The Flying Swords of Dragon Gate (2012)
Average Rating: 6/10
Reviews Counted: 27
Fresh: 19 | Rotten: 8
No consensus yet.
Average Rating: 6.1/10
Critic Reviews: 10
Fresh: 7 | Rotten: 3
No consensus yet.
Average Rating: 3.2/5
User Ratings: 3,573
As one of the defining stories of the wuxia genre, the saga of the Dragon Gate Inn has already been the source material for two classic martial arts films. Now legendary writer/director/producer Tsui Hark revisits these legends in The Flying Swords of Dragon Gate bringing new characters and ancient conflicts to life through the vivid depth of 3D and the epic scale of the IMAX image. The film picks up three years after the disappearance of the enigmatic innkeeper Jade and the massive fire that
Aug 31, 2012 Limited
Oct 2, 2012
IMAX - Official Site
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Amounts to a lavishly mounted series of airborne sword fights - each one more spectacular (and silly) than the last ...
For followers of wuxia films, the epic Flying Swords of Dragon Gate is a godsend...But the convoluted storyline...blunts the appeal for anyone who's not a fan.
The plot is secondary. "Flying Swords" is to be seen for its eye-popping action.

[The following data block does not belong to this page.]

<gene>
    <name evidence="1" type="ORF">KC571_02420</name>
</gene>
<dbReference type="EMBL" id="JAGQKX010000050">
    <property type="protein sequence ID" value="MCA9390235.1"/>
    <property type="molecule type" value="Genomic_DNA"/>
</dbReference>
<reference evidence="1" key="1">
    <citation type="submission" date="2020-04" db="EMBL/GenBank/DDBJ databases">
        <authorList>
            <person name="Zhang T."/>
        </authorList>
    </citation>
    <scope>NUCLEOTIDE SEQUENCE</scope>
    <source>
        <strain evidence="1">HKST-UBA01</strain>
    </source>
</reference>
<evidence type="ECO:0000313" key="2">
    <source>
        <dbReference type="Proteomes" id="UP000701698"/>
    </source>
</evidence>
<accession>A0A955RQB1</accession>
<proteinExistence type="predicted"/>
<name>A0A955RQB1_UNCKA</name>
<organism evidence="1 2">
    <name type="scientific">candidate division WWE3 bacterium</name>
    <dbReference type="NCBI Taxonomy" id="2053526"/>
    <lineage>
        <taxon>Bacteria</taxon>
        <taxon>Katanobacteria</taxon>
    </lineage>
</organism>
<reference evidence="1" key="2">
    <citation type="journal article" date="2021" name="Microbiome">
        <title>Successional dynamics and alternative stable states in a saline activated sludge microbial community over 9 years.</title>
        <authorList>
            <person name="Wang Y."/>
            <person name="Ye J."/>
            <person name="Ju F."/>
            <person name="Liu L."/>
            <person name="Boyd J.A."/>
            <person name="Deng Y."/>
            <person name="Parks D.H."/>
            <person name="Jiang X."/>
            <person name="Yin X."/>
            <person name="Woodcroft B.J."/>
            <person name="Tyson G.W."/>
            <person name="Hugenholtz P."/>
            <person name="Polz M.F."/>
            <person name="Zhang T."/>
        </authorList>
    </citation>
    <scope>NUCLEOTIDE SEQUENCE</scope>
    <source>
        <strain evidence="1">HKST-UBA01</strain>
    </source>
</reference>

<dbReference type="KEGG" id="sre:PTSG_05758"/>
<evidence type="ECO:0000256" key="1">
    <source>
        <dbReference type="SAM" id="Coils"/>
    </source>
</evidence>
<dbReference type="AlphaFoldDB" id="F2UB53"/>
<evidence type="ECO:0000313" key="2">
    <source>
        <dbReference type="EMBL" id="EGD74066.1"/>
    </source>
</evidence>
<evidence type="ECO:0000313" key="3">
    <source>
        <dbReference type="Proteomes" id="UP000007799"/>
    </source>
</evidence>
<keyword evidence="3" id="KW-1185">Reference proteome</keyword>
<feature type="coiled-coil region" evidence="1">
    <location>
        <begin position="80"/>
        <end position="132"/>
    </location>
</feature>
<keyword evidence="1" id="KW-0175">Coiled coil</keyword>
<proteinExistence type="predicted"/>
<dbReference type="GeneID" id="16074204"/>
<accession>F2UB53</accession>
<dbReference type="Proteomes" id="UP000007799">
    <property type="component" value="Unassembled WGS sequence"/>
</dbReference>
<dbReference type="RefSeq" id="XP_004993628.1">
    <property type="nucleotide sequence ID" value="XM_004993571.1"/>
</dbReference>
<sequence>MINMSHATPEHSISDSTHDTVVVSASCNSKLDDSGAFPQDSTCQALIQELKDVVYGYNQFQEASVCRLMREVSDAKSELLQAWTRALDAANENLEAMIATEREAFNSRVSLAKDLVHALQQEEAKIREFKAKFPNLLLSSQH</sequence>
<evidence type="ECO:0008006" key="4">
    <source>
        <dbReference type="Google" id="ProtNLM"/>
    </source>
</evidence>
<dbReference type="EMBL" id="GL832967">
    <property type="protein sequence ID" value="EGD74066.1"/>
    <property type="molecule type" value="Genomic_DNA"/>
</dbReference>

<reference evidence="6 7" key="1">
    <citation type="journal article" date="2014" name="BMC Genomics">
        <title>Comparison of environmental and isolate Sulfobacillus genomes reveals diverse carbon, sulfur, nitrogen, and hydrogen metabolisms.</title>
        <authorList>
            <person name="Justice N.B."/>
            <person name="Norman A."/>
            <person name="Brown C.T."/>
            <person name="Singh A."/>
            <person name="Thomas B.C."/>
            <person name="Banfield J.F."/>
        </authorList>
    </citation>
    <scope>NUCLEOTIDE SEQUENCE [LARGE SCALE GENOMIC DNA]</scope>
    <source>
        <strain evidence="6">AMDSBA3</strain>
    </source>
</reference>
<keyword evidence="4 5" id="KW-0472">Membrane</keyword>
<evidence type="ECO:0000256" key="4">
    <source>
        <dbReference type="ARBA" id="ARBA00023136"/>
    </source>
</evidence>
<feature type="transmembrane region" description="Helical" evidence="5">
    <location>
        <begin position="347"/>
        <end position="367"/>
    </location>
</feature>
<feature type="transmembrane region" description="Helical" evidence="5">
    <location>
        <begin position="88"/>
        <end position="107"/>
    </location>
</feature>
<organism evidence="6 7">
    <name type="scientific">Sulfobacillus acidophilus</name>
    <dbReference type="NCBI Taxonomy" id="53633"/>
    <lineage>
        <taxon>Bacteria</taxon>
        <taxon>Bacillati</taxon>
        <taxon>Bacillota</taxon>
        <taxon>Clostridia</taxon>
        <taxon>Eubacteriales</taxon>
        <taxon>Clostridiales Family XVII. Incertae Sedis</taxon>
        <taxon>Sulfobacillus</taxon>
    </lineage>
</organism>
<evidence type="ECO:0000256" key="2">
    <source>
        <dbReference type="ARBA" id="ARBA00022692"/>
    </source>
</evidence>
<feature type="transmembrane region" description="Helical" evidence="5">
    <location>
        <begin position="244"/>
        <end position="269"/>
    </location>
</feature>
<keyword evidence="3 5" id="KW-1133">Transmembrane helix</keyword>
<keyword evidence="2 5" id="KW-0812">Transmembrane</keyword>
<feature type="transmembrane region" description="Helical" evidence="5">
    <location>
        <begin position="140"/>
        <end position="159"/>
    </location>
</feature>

"Flying Swords" is a chunky spectacle, to be sure - overstuffed with plot and characters - but at times, it's an insanely entertaining one.
While the attractive performers and the action set pieces, including fights inside a sand tornado and around a spider's web of razor wire, are enough to carry you through the film, "Flying Swords" is a bit of a letdown ...
IMAX 3D turns a slightly above-average "wuxia" ("martial hero" action thriller) into an epic extravaganza.
The movie is beautifully designed and the action sequences are violent and truly spectacular in a hallucinatory way.
Despite the movie's excessive length and incomprehensible plot, Tsui is still one of the world's absolute best at action and fight sequences; they move fast, but they're dazzlingly fluid and smooth.
Although there is some enjoyment to be found in Flying Swords of Dragon Gate, it's a wuxia film that is mostly very messy in every sense of the word.
Flying Swords has style to burn but a story that's both too chaotic for its own good and at times overly familiar.
This treatment boasts plenty of swashbuckling action and visual flair without a compelling story or characters to fill in the narrative gaps.
While the technology is a dampener and the plotting burdensome, Flying Swords has enough charm and pizzazz to merit a good time at the movies.
The toys of 3D and Imax give martial-arts master Tsui Hark license to go berserk for two hours with flying things and non-stop action
Among the standouts in the cast beyond the legendary Li is Lunmei Kwai as a Tartan warrior princess.
Tsui Hark takes Hollywood dead on with a bold, special effects laden, kung fu epic.
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